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LWF exclusive: Ukrainian producers to set up import and distribution operation in UK

Published:  18 May, 2023

Wines of Ukraine is planning to launch its own import and distribution company in the UK, to help facilitate and grow exports to what its members see as a crucial market for boosting the profile of the country internationally.

Speaking to Harpers at London Wine Fair (LWF), Svitlana Tsybak (pictured) of Beykush Wines and president of the Ukrainian Association of Craft Winemakers, said that having visited the UK several times recently she had realised that “a different way” was now needed.

“For the UK market we have a different way now, we started about a year ago with a new, quite young importer, and now my conclusion is that we need to do our own distribution here, through our own import company, to import wines directly from Ukraine to the UK,” she said.

“The idea has been formulating since last year, but I am now certain that Ukraine needs to do this.”

Besieged by brutal Russian aggression and with a growing inventory of wine to sell, Ukrainian producers have certainly been proactive in taking their collective offer to overseas markets, with Ukraine’s strong presence at London Wine Fair the latest prominent outing on the world stage, following on from other international trade shows such as Prowein.

However, the umbrella organisation Wines of Ukraine was only created as recently as 2021 and with an overwhelming majority of pre-war sales rooted in the domestic market, there is much work to be done.

“It’s quite a young organisation…. for us, the most important thing is to promote Ukrainian wines worldwide, to present them and educate [in] many countries, not just the UK,” said Tsybak.

“Historically, Ukraine is a winemaking country, but not one that people know about, we have been selling almost all of our wines within the country and now we have seen that we can go outside, and especially in this tense time for Ukraine, because the domestic market has been frozen so we need to find ways to sell our wines and present our wines.”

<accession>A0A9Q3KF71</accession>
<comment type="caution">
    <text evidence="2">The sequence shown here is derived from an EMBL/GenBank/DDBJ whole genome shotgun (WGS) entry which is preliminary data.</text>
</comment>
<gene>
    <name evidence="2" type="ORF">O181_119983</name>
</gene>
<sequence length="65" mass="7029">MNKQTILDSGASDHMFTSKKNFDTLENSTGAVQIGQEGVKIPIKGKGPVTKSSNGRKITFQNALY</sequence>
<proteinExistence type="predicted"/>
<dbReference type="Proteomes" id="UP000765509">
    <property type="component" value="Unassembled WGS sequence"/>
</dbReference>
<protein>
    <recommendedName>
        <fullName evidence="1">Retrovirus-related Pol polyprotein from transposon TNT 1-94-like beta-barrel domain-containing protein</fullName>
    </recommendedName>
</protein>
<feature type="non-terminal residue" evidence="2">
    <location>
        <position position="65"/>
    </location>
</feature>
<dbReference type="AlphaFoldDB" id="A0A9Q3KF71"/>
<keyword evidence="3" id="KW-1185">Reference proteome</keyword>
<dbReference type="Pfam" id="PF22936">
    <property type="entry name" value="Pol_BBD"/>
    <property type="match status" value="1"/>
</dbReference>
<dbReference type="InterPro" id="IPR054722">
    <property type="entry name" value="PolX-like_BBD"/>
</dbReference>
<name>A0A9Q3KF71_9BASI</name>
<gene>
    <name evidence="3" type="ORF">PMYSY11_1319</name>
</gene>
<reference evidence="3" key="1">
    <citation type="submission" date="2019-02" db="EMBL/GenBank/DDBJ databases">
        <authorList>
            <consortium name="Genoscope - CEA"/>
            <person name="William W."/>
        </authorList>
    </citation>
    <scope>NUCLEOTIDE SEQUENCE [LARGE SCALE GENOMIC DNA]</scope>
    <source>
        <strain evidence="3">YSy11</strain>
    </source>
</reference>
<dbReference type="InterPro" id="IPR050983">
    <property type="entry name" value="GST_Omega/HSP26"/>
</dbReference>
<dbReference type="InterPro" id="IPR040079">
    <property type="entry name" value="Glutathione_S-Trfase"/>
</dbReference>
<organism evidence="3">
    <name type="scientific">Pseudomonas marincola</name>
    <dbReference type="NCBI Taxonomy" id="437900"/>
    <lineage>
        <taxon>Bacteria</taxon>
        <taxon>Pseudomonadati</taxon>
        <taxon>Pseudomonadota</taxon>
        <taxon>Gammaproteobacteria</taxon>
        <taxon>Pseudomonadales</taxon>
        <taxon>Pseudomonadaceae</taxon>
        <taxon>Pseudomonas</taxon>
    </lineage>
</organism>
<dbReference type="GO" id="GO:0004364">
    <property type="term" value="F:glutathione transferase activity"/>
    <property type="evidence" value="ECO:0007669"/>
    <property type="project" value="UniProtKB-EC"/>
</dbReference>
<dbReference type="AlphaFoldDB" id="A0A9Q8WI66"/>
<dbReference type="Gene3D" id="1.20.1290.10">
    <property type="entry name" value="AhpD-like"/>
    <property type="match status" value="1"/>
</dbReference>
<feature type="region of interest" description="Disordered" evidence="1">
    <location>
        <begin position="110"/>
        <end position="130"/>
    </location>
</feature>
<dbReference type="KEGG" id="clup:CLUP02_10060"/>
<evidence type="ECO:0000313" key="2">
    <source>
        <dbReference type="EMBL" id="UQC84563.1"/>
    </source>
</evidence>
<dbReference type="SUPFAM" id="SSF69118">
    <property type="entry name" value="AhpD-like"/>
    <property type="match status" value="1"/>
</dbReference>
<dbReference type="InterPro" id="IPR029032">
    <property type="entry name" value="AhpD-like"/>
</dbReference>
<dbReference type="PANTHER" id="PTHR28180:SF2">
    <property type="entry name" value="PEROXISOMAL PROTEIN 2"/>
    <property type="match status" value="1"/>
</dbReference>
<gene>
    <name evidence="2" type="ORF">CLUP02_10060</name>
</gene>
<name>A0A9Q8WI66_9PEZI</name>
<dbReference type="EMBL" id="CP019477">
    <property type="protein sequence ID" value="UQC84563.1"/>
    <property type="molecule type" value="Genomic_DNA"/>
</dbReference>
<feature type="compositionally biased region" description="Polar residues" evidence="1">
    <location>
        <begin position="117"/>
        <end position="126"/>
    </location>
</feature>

The association has around 85 members, but not all of those members are ready or even currently able export their wines, leaving about “20-25 wineries that are ready to export”.

“Since 2022 I’ve come here often and been exploring the market, and realised it’s a huge and interesting market and we can sell our wines here, so we need to try this,” added Tsybak.

With the proposed UK import operation now to begin to take shape, it will feature its own sales and promotion team, looking to build upon both the goodwill towards Ukraine, but also the breadth and quality of its remarkably diverse offer.

Some in the UK trade have already taken the plunge, not least via the wines that have been brought in by Propeller, which was quick off the mark to help facilitate shipments of Ukrainian wines to the UK, aimed at indie merchants, early on in the conflict.

For those that missed Ukraine at LWF, there is to be a ‘showcase’ tasting event at the Hedonism wine store in London’s Mayfair on 24 June, where that diversity and some of the innovation that has been taking place in this traditional industry will be on show.

As Harpers has reported, the Russian owner of Hedonism has been generous in his support of Ukraine’s population during Putin’s illegal invasion, with London-based entrepreneur Evgeny Chichvarkin financing more than £4.5 million worth of medical purchases for the Ukrainian people.

The collaboration between Russian-owned Hedonism and Wines of Ukraine is a poignant reminder of the plight of both the Ukrainian people and its winemakers. But Tsybak is clear that the wines will need to sell on merit rather than sympathy. And, judging by many samples tasted at LWF, there is certainly much good and of interest in the collective offer for buyers seeking to add genuine points of difference to their lists.